Tag Archives: Amy Poehler

Sisters (2015)

sisters

Anyone who considers themselves a fan of Tina Fey and/or Amy Poehler (as I do) should be disappointed with Sisters. Partly because of high expectations and partly because of its uneven tone, extremely conventional narrative, weak plot and shades of racism. At the end of the day, as the long-awaited collaboration between two of the finest comedians of this generation, Sisters is simply not funny enough.

The film actually starts off with a lot of promise. As the title suggests, Fey and Poehler play sisters. They are close, but their personalities could not be further apart. Fey is Kate, the wild, irresponsible one who doesn’t even know where her much more mature daughter (Madison Davenport) has been hiding the entire summer. Poehler, on the other hand, is Maura, the sweet Good Samaritan with a penchant for inspirational quotes.

As fate would have it, they are both brought back to the family home in Orlando where they grew up, and decide to hold one final massive party with all their old high school friends. Think Romy & Michele’s High School Reunion meets Project X, with some Parenthood thrown in there (Dianne Wiest does play their mother, after all, and she’s fantastic as always).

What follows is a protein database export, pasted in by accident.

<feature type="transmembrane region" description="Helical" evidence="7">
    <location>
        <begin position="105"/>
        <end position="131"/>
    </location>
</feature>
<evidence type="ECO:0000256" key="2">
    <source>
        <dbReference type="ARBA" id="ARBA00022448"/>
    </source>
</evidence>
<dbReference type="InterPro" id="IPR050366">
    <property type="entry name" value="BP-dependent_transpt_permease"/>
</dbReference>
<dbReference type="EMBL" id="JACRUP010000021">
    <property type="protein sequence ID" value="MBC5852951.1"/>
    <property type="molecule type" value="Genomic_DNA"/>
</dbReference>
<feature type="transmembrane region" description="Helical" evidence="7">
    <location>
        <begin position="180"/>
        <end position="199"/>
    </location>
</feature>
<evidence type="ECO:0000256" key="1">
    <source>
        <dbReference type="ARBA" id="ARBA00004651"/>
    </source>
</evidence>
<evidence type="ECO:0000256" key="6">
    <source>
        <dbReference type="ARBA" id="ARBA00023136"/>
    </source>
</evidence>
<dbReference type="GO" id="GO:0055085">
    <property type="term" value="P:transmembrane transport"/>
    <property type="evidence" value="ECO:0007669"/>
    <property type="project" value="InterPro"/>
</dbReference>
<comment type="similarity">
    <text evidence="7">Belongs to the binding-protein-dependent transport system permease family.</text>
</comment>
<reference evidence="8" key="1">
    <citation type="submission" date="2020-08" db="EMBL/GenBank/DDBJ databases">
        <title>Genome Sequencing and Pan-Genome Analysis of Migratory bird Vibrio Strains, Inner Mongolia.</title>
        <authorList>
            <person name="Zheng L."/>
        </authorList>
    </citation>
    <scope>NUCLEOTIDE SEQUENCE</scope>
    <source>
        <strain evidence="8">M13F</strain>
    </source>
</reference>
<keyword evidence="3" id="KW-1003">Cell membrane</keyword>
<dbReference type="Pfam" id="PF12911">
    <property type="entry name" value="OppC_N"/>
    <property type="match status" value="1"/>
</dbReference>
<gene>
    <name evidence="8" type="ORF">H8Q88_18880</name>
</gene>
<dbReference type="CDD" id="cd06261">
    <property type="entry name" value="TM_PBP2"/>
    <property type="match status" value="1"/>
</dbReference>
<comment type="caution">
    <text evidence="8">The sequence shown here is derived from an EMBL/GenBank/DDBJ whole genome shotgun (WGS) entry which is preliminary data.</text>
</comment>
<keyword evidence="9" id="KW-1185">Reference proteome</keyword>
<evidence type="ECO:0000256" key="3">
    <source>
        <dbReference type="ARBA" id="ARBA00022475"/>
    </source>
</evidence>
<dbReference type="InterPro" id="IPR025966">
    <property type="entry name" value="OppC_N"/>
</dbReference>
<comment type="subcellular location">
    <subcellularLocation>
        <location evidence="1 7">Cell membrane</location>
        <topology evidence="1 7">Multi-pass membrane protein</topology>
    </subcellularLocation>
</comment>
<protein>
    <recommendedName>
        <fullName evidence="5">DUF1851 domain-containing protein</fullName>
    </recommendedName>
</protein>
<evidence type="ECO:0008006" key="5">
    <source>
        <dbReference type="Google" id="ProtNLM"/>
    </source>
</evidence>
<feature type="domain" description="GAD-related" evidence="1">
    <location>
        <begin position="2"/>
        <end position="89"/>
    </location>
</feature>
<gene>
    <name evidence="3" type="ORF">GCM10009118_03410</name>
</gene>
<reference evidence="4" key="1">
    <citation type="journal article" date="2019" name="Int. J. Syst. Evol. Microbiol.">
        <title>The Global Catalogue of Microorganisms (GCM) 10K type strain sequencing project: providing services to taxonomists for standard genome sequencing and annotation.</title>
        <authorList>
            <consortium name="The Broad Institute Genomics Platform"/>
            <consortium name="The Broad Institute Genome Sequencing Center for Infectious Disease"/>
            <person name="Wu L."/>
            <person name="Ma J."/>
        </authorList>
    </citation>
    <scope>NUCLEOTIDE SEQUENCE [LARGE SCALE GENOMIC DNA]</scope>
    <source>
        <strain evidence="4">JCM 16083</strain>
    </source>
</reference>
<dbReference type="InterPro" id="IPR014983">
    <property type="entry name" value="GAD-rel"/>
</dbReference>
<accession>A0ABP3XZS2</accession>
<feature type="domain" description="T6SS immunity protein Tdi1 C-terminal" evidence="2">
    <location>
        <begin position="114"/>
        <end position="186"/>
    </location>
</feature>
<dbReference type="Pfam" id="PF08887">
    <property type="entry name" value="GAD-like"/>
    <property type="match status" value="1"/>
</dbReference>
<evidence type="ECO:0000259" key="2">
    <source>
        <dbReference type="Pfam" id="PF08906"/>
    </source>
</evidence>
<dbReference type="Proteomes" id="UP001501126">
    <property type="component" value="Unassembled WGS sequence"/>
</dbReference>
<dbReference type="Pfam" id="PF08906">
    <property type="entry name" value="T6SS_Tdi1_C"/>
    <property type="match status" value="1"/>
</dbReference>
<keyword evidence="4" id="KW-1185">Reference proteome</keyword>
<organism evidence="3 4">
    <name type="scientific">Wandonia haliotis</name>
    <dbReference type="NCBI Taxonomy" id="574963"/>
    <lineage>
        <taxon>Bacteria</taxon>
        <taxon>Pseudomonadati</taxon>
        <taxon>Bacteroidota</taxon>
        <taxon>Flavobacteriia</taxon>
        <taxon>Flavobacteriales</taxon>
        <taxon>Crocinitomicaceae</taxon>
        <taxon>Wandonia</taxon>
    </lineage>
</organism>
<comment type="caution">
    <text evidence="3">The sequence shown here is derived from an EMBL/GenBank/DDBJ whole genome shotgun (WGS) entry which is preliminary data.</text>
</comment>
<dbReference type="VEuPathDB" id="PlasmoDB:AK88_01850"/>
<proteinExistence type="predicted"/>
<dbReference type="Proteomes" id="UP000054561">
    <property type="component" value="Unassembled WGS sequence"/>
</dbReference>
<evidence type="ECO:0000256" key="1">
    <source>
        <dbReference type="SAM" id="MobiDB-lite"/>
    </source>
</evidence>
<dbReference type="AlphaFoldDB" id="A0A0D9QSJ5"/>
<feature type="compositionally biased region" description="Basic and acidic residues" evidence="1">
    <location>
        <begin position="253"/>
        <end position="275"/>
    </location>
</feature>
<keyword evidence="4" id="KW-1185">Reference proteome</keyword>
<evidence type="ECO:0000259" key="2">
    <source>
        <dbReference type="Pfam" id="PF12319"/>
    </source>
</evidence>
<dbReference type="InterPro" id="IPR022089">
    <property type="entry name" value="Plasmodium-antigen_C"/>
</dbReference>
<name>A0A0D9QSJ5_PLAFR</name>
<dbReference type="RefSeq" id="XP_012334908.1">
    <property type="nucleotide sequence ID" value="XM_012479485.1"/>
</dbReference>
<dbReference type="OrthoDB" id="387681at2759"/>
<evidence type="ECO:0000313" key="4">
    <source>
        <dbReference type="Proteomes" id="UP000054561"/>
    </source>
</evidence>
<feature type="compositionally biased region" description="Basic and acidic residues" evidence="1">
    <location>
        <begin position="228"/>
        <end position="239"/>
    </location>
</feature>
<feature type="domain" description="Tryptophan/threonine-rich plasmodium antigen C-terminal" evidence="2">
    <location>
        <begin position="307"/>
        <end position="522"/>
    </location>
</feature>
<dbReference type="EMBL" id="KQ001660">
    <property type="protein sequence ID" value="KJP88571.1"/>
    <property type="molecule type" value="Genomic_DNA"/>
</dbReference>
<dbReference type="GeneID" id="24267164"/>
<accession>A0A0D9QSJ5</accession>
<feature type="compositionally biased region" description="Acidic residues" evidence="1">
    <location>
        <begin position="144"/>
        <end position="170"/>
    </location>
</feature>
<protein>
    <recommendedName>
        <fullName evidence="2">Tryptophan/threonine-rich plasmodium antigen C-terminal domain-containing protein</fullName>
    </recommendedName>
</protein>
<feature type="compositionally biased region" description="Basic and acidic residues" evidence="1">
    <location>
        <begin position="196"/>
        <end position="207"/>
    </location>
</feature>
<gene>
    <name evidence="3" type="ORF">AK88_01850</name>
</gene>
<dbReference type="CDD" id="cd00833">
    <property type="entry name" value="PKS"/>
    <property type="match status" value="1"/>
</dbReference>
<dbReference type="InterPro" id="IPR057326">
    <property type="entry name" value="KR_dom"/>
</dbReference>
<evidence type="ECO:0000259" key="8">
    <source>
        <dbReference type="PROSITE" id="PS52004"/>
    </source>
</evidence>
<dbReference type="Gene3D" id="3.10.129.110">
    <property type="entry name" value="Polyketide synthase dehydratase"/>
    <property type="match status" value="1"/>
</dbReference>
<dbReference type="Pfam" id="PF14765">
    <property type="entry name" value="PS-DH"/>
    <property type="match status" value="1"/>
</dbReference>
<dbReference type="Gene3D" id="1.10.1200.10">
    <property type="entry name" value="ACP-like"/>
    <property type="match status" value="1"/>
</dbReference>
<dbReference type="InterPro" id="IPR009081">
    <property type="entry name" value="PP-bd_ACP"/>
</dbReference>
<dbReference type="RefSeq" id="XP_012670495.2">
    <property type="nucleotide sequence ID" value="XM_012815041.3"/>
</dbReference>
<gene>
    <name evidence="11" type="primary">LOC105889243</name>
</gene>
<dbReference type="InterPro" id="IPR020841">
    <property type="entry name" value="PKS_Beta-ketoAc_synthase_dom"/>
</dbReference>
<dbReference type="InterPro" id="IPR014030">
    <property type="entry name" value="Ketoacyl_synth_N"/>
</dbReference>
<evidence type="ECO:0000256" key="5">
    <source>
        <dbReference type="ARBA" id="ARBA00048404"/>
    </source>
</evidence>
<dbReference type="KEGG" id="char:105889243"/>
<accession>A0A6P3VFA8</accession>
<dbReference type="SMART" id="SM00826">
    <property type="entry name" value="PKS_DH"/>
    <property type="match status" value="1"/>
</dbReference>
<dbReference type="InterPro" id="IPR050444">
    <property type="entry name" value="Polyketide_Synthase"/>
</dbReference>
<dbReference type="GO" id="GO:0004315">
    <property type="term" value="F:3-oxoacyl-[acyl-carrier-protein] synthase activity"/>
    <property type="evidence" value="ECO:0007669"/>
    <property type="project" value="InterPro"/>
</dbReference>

I understand the tendency to want to like this film because Fey and Poehler are such likable people in real life. I enjoy their sassy brand of comedy and quirky wit, and thought it was a smart idea to toss up their personalities for this film to give audiences something different and to showcase what they can do. And to be fair, both of them have their moments of hilarity — Poehler in particular — and if we’re being strict about the six-laugh rule of thumb for a good comedy I believe Sisters hits that threshold.

However, that’s as far as I can go with the positivity. Sisters suffers from a multitude of problems, beginning with the fact that neither Kate not Maura are particularly likable people — that is, if you can separate the characters from the actresses who play them. There are times when their inner charm shines through, but when they are forced to stay in the characters written for them they simply aren’t as likable — or as funny.